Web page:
of ashes. On the spot where this time yesterday our
[P. 4, Continued]
school house stood. An incendiary applied the flame,
it is supposed, to the Bible and maps, which communi-
cated to the building, and when discovered it was too
well under headway to be checked. The bell fell with
A heavy crashed and is rendered useless.
“How little did we think on last Friday afternoon
when we held our weekly prayer meeting that we had
met for the last time in that house.
“It was a sad spectacle to behold the little ones this morning, having come to Sunday School, gathered
around the spot where we have loved to meet and to
see the tears running down their cheeks, disappointed,
yes, sorely disappointed, at finding no house.
“The colored people held service this morning in a
white Baptist Church, and then and there commenced
to pray earnestly for the soul of him who had thus tried
to injure them.
“Could there be a more practical illustration of the
command of Christ, ‘Pray for them that despitefully
use you and persecute you.’
“The minister exhorted the people not to entertain
the slightest feeling of vindictiveness towards any man,
but to view the secret hand in this seemingly unfortu-
In this letter a donation of Bibles was asked.
The spirit of love is all conquering. The
strong bow before it, the resolute waver, and
the heart of stone becomes a heart of flesh. The
fixed, glassy eye is moistened at its approach—
remorse is followed by repentance; and from the low places of hated, malice, and all unchari-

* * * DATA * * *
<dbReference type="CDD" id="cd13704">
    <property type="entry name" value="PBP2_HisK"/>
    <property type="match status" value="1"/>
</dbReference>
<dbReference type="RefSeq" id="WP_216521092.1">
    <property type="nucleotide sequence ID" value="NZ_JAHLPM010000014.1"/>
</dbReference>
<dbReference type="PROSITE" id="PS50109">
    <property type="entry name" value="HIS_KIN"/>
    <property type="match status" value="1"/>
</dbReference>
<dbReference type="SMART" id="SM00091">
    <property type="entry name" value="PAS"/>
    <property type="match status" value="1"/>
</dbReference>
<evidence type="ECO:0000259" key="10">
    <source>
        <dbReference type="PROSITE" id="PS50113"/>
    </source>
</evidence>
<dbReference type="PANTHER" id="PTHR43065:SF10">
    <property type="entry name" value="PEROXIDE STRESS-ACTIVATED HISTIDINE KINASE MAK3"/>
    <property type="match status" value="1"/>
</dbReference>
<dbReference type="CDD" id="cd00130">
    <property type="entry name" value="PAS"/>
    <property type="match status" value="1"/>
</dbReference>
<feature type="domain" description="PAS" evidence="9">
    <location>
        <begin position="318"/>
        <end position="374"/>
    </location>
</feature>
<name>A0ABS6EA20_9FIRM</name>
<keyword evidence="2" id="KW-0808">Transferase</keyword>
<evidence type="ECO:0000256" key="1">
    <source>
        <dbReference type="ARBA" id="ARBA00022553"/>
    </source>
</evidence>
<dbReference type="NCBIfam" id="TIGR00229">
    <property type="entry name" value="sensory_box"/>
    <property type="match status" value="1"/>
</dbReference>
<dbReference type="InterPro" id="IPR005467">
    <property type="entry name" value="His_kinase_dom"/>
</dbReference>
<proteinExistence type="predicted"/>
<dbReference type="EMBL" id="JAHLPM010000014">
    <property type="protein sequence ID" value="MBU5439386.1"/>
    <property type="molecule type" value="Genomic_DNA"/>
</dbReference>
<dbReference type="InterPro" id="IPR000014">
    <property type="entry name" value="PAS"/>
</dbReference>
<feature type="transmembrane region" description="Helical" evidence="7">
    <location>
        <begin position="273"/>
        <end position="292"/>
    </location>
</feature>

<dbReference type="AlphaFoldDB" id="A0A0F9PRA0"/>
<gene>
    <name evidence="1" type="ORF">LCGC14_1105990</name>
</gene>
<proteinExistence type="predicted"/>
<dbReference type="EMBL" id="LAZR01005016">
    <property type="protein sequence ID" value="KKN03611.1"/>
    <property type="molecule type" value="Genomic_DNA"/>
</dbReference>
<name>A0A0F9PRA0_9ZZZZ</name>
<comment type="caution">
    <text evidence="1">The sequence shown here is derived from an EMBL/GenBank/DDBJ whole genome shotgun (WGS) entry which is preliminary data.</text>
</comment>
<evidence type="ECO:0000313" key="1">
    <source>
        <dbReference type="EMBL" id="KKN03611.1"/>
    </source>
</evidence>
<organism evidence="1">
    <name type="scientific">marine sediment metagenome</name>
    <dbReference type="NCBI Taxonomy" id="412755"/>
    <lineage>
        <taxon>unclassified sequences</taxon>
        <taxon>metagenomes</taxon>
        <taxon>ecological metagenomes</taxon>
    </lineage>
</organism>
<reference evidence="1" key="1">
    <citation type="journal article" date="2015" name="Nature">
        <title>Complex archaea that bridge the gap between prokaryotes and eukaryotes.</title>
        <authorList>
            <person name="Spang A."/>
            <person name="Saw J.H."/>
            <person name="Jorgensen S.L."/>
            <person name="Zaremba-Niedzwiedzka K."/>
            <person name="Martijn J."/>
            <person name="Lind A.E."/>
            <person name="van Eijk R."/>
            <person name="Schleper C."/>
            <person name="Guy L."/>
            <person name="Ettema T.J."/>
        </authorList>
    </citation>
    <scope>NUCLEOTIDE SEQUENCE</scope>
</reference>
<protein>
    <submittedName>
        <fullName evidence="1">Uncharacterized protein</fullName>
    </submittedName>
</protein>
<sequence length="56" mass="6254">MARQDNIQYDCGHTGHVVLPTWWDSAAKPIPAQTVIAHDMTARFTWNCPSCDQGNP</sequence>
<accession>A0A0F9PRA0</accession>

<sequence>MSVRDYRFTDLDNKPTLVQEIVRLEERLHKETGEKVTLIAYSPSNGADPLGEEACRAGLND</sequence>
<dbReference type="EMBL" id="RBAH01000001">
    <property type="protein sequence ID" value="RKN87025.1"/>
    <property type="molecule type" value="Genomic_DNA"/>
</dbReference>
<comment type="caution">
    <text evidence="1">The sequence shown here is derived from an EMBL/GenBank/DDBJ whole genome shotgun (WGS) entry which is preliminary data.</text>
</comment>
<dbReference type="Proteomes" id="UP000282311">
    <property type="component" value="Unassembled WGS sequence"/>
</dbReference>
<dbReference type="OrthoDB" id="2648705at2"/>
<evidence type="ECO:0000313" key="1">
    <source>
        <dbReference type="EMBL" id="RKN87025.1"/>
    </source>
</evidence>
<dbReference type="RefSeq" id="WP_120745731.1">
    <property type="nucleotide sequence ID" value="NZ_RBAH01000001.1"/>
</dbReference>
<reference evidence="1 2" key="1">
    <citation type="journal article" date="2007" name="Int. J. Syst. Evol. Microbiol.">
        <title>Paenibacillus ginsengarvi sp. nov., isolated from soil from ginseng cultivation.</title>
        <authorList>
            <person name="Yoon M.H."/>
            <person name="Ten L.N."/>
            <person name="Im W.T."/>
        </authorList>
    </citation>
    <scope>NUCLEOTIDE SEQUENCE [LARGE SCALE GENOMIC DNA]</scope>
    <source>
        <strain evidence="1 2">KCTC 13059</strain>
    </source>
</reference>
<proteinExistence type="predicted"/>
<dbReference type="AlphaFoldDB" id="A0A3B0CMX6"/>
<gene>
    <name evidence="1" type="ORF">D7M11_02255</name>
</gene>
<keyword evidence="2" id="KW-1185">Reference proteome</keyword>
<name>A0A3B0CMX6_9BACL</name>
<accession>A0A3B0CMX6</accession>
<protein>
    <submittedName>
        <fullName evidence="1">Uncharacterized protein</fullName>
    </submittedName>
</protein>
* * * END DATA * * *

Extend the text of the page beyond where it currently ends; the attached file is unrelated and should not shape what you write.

tableness, there is a sweet uplifting.
A fortnight later she writes:
“On the 9th the citizens, irrespective of party, held
a meeting to express the sentiments of the community
in relation to the destruction of the colored school
house. The speeches made upon the occasion were
highly sympathetic—indeed, practically so—for one
hundred and seventy-five dollars were contributed tow-
ards a new building, besides offers of assistance in doing
the work. We are getting along nicely with the
A new school house is erected, and in less than two months we read:
“The new house is dedicated. The school is in good condition—the pupils exhibiting continued interest in
And a little later:
“On Friday afternoon we dispense with our usual
lessons, and have all who can read join the Testament
class, and peruse the Word of God for the space of one
hour. We commenced with the 1st Chapter of Matthew,
and have gone on until we have reached the 17th of
John. One pleasing feature in this connection is the
love these children have for the Bible.
“I never have reason to tell them to bring their Tes-
tament, for they are only too glad to have Friday come.
After the reading we spend an hour in prayer. Many
of the children who have been compelled to leave school
in order to work come in on Friday afternoons to take
part in these exercises.
“Those who attend show a fervent spirit, and fre-
quently when assembled around the Mercy Seat the
Spirit of God hovers over us, and causes us to experi-
ence that sweet calm which
“None but he who feels it knows.”
Thus, in a quiet, simple way, is solved the
vexed question of “religious teaching in com-
mon schools.” Notwithstanding the time thus
abstracted from secular learning, the school
reports from this locality compared very favor-
ably with others; for in the profession of teach-
ing, as in all other pursuits in life, the promise
holds good, “See ye first the Kingdom of God
and His righteousness, and all these things shall
be added unto you.”
In October she writes:
“Everything is moving along admirably; and upon